Oh man. How could I tell them no? So I said, “Yes.”
With that, I altered my entire plan for my plotline and overall message of my book, because I was trying to make a lot of people around me happy.
However (and I hate to break a bunch of hearts here), Christian Lit is not my thing.
Now, this isn’t a rip against Christians or Christian Lit; I think Christian Lit is pretty hard to write, and it’s hard to write well. I know so, because I tried to write it, without the genuine desire to do so. To write good Christian Lit (or any kind of genre really), you have to want to write in that genre.
I was just never a big reader of Christian Lit, and when I started writing, I was even less inclined to write in that genre. So I ended up writing a book I wouldn’t have read myself. That wasn’t fair to myself as a writer, or even to the genre I was (apparently) trying to write.
4) Not having an elevator pitch is probably a bad sign
While swapping war stories of self-published book experiences, a co-worker asked me, “What’s the elevator pitch for you book?”
After considering it a moment, I finally stuttered, “It’s about a girl whose father dies and she moves to a small town and a string of robberies break out at her new workplace right after she arrives, so everyone in the town thinks it’s her…”
Saying it out loud, it sounded more like a mystery novel than Christian Lit. It’s not written like a mystery at all, though, so there’s another missed-genre problem. (The Viking says, "Maybe that's the true mystery.") My main character does not try to solve the mysterious case against her heroically; she just tries to survive the town’s suspicion and cries a lot in her bedroom. My elevator pitch didn’t match what I actually wrote.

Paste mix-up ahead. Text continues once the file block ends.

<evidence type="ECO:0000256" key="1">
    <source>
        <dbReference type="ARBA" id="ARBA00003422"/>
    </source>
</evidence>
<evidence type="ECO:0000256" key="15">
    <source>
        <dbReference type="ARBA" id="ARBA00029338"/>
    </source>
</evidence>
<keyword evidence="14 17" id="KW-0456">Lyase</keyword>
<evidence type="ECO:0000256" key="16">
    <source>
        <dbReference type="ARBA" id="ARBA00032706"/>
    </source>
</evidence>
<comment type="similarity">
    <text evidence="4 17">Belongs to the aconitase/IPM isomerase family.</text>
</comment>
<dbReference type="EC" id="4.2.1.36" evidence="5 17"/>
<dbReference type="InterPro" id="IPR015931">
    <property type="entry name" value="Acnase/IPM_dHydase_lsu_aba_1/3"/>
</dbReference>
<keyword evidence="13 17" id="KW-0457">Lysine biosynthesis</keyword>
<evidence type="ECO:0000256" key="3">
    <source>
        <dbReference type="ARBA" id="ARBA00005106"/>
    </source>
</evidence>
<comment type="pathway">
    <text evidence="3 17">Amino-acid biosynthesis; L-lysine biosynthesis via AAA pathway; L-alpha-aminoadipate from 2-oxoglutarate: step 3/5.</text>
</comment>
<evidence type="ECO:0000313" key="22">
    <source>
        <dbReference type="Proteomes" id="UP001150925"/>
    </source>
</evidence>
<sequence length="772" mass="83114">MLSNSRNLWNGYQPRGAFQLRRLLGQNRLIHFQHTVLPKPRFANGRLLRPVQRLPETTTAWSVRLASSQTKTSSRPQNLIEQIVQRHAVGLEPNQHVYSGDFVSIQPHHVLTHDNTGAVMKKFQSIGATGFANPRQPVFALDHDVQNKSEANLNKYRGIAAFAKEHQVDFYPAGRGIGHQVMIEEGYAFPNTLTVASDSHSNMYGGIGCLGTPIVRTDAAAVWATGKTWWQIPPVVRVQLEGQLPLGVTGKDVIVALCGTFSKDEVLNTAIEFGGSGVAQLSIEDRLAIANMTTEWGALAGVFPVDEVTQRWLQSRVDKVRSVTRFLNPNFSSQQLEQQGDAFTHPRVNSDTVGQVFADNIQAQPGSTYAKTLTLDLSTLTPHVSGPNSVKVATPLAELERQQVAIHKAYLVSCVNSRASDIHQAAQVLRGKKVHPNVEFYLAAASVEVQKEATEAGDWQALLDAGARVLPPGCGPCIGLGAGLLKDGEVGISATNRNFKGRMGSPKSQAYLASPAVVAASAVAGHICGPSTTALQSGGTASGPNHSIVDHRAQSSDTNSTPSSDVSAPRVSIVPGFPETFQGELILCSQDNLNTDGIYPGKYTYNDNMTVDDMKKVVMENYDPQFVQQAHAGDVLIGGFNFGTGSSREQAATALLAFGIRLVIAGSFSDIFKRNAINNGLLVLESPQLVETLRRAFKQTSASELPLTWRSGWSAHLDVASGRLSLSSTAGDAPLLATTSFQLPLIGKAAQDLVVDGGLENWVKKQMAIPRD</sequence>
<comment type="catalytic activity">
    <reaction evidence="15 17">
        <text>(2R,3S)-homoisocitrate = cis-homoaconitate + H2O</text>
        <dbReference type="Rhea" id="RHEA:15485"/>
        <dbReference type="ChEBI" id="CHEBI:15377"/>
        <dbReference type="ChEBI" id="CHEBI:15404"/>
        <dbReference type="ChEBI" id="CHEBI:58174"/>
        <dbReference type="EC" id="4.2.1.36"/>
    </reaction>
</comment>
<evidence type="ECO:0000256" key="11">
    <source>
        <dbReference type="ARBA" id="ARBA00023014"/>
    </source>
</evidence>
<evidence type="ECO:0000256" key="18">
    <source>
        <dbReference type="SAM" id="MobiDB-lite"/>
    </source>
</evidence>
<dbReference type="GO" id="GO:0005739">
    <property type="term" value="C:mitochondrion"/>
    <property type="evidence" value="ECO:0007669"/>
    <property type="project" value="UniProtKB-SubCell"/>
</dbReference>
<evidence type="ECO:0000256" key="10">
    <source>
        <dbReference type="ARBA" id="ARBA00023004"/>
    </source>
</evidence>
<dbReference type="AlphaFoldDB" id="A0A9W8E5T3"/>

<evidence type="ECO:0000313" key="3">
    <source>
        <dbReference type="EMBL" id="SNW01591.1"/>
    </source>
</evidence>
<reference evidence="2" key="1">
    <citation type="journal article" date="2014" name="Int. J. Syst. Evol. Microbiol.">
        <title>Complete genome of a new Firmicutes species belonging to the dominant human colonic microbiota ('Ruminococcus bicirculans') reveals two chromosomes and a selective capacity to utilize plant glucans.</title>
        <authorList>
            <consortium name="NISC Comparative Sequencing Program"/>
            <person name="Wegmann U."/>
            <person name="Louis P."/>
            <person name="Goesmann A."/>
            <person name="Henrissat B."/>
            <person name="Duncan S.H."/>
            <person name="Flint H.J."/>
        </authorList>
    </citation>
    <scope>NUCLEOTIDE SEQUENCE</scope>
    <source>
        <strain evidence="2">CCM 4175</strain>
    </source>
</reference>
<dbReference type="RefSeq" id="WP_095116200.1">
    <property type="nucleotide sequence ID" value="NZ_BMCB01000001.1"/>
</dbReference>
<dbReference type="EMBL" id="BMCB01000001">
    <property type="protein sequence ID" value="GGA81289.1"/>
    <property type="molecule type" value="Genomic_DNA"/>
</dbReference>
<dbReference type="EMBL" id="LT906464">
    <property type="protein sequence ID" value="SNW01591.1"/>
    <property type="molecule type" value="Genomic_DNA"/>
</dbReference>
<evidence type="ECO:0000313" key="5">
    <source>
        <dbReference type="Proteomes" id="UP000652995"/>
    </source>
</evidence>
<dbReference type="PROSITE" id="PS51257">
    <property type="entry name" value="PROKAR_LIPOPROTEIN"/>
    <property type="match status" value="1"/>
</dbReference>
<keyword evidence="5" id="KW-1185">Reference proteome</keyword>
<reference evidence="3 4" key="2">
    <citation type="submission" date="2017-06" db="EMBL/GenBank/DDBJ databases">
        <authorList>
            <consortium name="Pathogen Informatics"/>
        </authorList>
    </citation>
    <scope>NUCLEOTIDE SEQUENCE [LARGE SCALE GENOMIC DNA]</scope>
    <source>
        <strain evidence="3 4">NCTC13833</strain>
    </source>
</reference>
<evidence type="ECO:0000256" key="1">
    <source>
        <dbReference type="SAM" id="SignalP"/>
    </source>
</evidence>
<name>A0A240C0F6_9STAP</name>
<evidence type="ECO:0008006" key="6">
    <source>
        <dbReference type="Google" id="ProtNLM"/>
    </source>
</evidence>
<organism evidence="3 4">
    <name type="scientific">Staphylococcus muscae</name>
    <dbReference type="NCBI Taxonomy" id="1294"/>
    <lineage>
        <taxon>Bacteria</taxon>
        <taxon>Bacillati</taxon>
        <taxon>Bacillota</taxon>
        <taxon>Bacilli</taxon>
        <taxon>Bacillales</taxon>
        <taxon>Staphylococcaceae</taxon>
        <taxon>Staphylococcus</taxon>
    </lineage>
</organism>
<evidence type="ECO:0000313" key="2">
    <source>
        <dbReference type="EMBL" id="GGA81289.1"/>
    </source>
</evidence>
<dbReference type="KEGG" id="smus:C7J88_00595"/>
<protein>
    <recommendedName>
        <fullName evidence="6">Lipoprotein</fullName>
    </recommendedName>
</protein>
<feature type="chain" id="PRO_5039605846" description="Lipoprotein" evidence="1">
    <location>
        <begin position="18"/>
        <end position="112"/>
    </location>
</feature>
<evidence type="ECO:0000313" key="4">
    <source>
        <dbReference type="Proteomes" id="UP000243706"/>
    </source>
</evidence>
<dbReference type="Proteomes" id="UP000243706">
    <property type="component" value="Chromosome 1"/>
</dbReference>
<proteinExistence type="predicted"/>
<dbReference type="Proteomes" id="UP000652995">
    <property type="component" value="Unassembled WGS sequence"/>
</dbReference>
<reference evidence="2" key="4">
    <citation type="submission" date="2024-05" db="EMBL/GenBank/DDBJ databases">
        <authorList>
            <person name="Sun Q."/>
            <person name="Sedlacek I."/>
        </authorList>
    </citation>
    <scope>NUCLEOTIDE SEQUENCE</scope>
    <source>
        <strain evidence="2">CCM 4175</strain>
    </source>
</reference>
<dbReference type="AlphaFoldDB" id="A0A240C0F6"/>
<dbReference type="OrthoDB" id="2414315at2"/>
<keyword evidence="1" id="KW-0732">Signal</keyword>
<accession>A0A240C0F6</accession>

Basically, there’s a lot I could have improved on, before and after publishing Trustworthy.
However, this experience wasn’t a total flop for me. Here’s some things I did right:
1) I had it professionally edited
My parents helped me pay to have it edited by a professional editor, which I still appreciate.
I even dedicated my book to them. Having it edited really made it at least readable, if only barely.
2) I formatted it nicely (to the best of my ability at the time)
I researched the industry standard dimensions and margin sizes for my book, and painstakingly formatted it in Microsoft Word. Though it was hard, that was actually my favorite part. So at least the interior of the book isn’t a huge mess, design-wise.
Although I learned a lot from this experience, and I’m proud of myself for attempting it, I’m still not proud of the actual product I created. The cover is hideous, the story I wrote doesn’t make sense for the genre I wrote it for, and I needed to invest more in it than just writing. It is a book that was not ready to be published.
So my no-longer-in-print copies of my first ever self-published book now collect dust on my bookshelf, where they belong. They are there to remind me of what I learned along the way, and how I can do much better in the future, should I ever try to publish my own book again.